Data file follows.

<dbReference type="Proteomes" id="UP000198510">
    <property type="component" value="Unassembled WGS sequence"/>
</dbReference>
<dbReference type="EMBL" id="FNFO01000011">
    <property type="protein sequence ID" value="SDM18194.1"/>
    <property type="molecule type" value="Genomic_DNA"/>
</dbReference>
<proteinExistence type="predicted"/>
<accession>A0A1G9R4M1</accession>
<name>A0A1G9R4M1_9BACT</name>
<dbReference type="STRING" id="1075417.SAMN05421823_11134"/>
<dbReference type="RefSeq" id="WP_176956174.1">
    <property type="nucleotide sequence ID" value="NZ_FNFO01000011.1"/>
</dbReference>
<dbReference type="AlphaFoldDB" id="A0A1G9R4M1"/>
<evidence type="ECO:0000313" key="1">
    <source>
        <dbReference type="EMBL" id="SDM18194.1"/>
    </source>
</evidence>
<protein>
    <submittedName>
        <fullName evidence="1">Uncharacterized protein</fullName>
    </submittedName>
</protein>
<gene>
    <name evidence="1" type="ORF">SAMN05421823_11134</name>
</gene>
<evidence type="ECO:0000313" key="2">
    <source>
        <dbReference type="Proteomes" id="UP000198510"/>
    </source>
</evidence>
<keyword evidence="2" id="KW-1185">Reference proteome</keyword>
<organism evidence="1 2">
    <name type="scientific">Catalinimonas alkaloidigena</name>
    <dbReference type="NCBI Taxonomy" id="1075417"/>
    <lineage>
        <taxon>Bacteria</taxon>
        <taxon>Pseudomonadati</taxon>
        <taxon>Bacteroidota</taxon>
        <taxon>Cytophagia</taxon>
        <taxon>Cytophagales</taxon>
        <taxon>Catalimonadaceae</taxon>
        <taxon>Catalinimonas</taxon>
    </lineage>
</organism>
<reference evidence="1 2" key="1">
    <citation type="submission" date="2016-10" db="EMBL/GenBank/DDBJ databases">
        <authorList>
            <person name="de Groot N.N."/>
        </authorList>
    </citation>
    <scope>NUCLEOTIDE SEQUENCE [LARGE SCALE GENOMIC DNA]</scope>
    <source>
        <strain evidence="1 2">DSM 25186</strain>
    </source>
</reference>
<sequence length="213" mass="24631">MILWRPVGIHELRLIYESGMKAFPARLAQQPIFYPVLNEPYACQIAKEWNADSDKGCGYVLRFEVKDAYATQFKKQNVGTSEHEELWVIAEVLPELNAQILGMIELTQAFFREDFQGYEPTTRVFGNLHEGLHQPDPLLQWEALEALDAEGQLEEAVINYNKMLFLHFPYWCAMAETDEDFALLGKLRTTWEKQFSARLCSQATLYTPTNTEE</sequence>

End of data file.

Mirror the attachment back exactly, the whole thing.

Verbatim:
<dbReference type="Proteomes" id="UP000198510">
    <property type="component" value="Unassembled WGS sequence"/>
</dbReference>
<dbReference type="EMBL" id="FNFO01000011">
    <property type="protein sequence ID" value="SDM18194.1"/>
    <property type="molecule type" value="Genomic_DNA"/>
</dbReference>
<proteinExistence type="predicted"/>
<accession>A0A1G9R4M1</accession>
<name>A0A1G9R4M1_9BACT</name>
<dbReference type="STRING" id="1075417.SAMN05421823_11134"/>
<dbReference type="RefSeq" id="WP_176956174.1">
    <property type="nucleotide sequence ID" value="NZ_FNFO01000011.1"/>
</dbReference>
<dbReference type="AlphaFoldDB" id="A0A1G9R4M1"/>
<evidence type="ECO:0000313" key="1">
    <source>
        <dbReference type="EMBL" id="SDM18194.1"/>
    </source>
</evidence>
<protein>
    <submittedName>
        <fullName evidence="1">Uncharacterized protein</fullName>
    </submittedName>
</protein>
<gene>
    <name evidence="1" type="ORF">SAMN05421823_11134</name>
</gene>
<evidence type="ECO:0000313" key="2">
    <source>
        <dbReference type="Proteomes" id="UP000198510"/>
    </source>
</evidence>
<keyword evidence="2" id="KW-1185">Reference proteome</keyword>
<organism evidence="1 2">
    <name type="scientific">Catalinimonas alkaloidigena</name>
    <dbReference type="NCBI Taxonomy" id="1075417"/>
    <lineage>
        <taxon>Bacteria</taxon>
        <taxon>Pseudomonadati</taxon>
        <taxon>Bacteroidota</taxon>
        <taxon>Cytophagia</taxon>
        <taxon>Cytophagales</taxon>
        <taxon>Catalimonadaceae</taxon>
        <taxon>Catalinimonas</taxon>
    </lineage>
</organism>
<reference evidence="1 2" key="1">
    <citation type="submission" date="2016-10" db="EMBL/GenBank/DDBJ databases">
        <authorList>
            <person name="de Groot N.N."/>
        </authorList>
    </citation>
    <scope>NUCLEOTIDE SEQUENCE [LARGE SCALE GENOMIC DNA]</scope>
    <source>
        <strain evidence="1 2">DSM 25186</strain>
    </source>
</reference>
<sequence length="213" mass="24631">MILWRPVGIHELRLIYESGMKAFPARLAQQPIFYPVLNEPYACQIAKEWNADSDKGCGYVLRFEVKDAYATQFKKQNVGTSEHEELWVIAEVLPELNAQILGMIELTQAFFREDFQGYEPTTRVFGNLHEGLHQPDPLLQWEALEALDAEGQLEEAVINYNKMLFLHFPYWCAMAETDEDFALLGKLRTTWEKQFSARLCSQATLYTPTNTEE</sequence>